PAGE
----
Pros of Porro Prism Binoculars
- Good 3D image resolution
- Wider field of view
- Better depth perception
- Most can be mounted on a tripod for steadiness
- If there is an individual focusing mechanism, it can be very water-resistant
Cons of Porro Prism Binoculars
- Lower magnification
- Less likely to have high-end features like protective coating on lenses
- Less like to be waterproof or weatherproof
- If there is a central focusing mechanism, it is less likely to be waterproof
Roof Prism Binoculars
Roof prism binoculars, which are sometimes called Dach binoculars (“Dach” is the German word for “roof”), are the other type of prism design you see in modern binoculars. Unlike the Porro prism binoculars, the prisms in roof prism binoculars are layered on top of each other in a complex array that creates a bright, highly magnified image.
Roof prism binoculars have straight tubes instead of offset lenses, so it’s fairly easy to tell which is which. The complex prism design has allowed these binoculars to get very small and compact without sacrificing resolution or magnification. They tend to have a narrower depth of field but offer great image brightness and clarity. They are more expensive than Porro prism binoculars, but for many people, the lightweight designs and high magnification power makes the price tag worth it. Roof prism binoculars also are more likely to come with higher-end features like ED glass (extra-low dispersion glass), which improves image clarity and makes the binoculars easier to use and better at what they do.
Pros of Roof Prism Binoculars
- Compact shape
- Highest magnification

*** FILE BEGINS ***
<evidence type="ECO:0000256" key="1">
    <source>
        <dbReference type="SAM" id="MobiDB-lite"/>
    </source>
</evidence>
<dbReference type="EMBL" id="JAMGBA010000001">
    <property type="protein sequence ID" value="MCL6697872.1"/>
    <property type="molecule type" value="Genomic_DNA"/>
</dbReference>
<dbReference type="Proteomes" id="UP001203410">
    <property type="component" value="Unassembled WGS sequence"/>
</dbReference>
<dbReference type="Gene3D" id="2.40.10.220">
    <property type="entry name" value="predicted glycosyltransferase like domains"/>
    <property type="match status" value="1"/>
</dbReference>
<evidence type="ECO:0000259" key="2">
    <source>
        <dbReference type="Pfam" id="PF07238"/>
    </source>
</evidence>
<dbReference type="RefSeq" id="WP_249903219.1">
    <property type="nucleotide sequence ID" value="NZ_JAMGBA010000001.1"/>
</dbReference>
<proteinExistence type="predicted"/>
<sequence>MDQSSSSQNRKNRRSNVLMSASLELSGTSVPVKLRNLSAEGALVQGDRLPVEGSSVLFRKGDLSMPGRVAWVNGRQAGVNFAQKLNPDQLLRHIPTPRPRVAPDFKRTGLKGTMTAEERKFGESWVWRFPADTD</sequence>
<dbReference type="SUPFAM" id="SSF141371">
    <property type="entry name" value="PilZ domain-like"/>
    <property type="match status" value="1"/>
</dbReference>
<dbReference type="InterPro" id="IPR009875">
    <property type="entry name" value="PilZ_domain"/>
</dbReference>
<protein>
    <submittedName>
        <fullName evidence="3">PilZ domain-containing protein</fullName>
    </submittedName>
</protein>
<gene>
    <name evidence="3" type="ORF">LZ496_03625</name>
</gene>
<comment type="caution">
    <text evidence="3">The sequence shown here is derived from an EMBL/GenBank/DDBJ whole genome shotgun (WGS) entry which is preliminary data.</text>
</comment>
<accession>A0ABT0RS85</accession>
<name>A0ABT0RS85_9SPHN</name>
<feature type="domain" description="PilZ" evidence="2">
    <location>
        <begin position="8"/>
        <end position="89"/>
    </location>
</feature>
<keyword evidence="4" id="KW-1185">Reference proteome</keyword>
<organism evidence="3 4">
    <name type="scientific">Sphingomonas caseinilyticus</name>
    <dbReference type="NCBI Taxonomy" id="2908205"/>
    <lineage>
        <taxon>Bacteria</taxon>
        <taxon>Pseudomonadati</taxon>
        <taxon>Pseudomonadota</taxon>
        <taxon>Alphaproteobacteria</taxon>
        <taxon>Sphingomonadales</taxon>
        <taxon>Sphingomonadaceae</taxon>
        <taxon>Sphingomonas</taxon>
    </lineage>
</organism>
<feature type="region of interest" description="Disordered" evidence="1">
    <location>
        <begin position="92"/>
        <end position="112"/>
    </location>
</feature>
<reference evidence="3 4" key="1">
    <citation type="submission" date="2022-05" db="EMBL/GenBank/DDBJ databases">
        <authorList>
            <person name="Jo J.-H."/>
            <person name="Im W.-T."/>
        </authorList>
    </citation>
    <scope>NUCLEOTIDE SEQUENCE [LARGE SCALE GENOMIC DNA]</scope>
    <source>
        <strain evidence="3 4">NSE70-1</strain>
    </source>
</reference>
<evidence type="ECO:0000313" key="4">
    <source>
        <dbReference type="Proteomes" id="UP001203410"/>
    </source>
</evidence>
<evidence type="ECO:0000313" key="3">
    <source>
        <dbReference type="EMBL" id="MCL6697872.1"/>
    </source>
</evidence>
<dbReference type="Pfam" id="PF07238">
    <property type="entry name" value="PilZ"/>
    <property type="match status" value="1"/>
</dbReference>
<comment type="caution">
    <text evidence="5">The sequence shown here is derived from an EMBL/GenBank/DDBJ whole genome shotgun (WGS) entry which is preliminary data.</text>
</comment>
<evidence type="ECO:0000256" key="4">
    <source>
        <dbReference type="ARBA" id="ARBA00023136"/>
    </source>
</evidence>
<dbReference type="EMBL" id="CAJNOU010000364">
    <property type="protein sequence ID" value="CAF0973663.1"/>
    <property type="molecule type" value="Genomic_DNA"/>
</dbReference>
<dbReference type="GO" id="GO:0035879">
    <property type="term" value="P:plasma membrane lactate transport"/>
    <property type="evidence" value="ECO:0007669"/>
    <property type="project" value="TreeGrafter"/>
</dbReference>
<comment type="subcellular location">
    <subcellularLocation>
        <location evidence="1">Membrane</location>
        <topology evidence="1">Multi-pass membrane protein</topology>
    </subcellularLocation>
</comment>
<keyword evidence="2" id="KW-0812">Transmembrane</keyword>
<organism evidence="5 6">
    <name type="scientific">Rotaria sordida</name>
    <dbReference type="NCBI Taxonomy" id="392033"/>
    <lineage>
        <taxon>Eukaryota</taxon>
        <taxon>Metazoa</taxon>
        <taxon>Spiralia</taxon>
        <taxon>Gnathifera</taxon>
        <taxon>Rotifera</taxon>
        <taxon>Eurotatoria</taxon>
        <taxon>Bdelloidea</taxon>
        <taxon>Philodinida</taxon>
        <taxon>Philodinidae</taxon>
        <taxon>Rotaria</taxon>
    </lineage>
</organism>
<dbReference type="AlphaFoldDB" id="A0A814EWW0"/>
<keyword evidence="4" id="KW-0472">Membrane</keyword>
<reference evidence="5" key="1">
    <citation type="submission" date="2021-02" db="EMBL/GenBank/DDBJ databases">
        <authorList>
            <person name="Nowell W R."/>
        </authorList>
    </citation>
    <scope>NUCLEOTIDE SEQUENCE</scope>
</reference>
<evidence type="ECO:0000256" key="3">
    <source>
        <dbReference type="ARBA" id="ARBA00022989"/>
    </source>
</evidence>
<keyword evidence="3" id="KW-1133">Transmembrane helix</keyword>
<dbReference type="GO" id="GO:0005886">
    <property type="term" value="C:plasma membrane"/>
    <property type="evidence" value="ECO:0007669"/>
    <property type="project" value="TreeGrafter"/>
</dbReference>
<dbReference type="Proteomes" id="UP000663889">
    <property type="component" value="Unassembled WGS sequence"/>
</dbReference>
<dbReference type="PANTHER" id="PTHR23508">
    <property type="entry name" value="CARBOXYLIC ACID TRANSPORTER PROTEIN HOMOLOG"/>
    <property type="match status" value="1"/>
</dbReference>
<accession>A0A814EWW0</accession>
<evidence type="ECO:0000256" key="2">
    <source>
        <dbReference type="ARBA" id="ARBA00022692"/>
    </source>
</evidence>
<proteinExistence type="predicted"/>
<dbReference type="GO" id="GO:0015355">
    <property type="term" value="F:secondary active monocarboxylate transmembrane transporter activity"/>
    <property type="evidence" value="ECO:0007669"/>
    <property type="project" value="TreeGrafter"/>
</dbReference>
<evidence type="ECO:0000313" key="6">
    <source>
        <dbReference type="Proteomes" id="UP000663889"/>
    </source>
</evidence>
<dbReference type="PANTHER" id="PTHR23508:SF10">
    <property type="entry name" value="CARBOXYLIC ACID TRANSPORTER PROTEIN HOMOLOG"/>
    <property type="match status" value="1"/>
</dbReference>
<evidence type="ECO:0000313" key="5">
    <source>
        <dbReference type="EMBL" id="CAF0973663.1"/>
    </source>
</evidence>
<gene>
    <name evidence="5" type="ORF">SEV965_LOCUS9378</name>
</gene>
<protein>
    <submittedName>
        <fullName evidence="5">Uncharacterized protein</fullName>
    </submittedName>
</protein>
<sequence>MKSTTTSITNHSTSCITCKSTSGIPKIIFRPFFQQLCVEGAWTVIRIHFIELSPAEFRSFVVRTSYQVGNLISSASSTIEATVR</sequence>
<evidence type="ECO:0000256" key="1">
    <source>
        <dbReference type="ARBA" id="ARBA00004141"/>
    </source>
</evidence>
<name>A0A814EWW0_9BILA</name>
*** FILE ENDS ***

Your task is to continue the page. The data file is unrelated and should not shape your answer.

- Clear image
- More durable, with increased waterproofing and weatherproofing
- Better balancing makes them comfortable to hold
- High-end features are more readily available, like ED glass and advanced coatings on lenses and prisms
Cons of Roof Prism Binoculars
- Narrower field of view
- Images may seem flatter than with Porro prism binoculars
- Not every pair is tripod-ready
Galilean Binoculars: Field Glasses or Opera Glasses
These binoculars are low-powered and lightweight. The highest magnification available in these glasses is 4x, which means that you can keep them up for a long time without eye fatigue. These binoculars are used to watch sporting events where the action is a bit far away, or at theatrical or operatic performances.
Something really interesting about these types of binoculars is that they are also called Galilean binoculars because they use a mechanism designed by Galileo himself. When the Italian astronomer Galileo Galilei designed an instrument for astronomical observation in 1609, he used a tube with a convex lens for the objective end and a concave lens for the eyepiece, without any prisms and only one mirror. This is exactly what these types of binoculars use. As they say, if it’s not broken, don’t fix it.
Pros of Galilean Binoculars
- Minimal eye fatigue
- Great for watching the action at medium distances, like in a stadium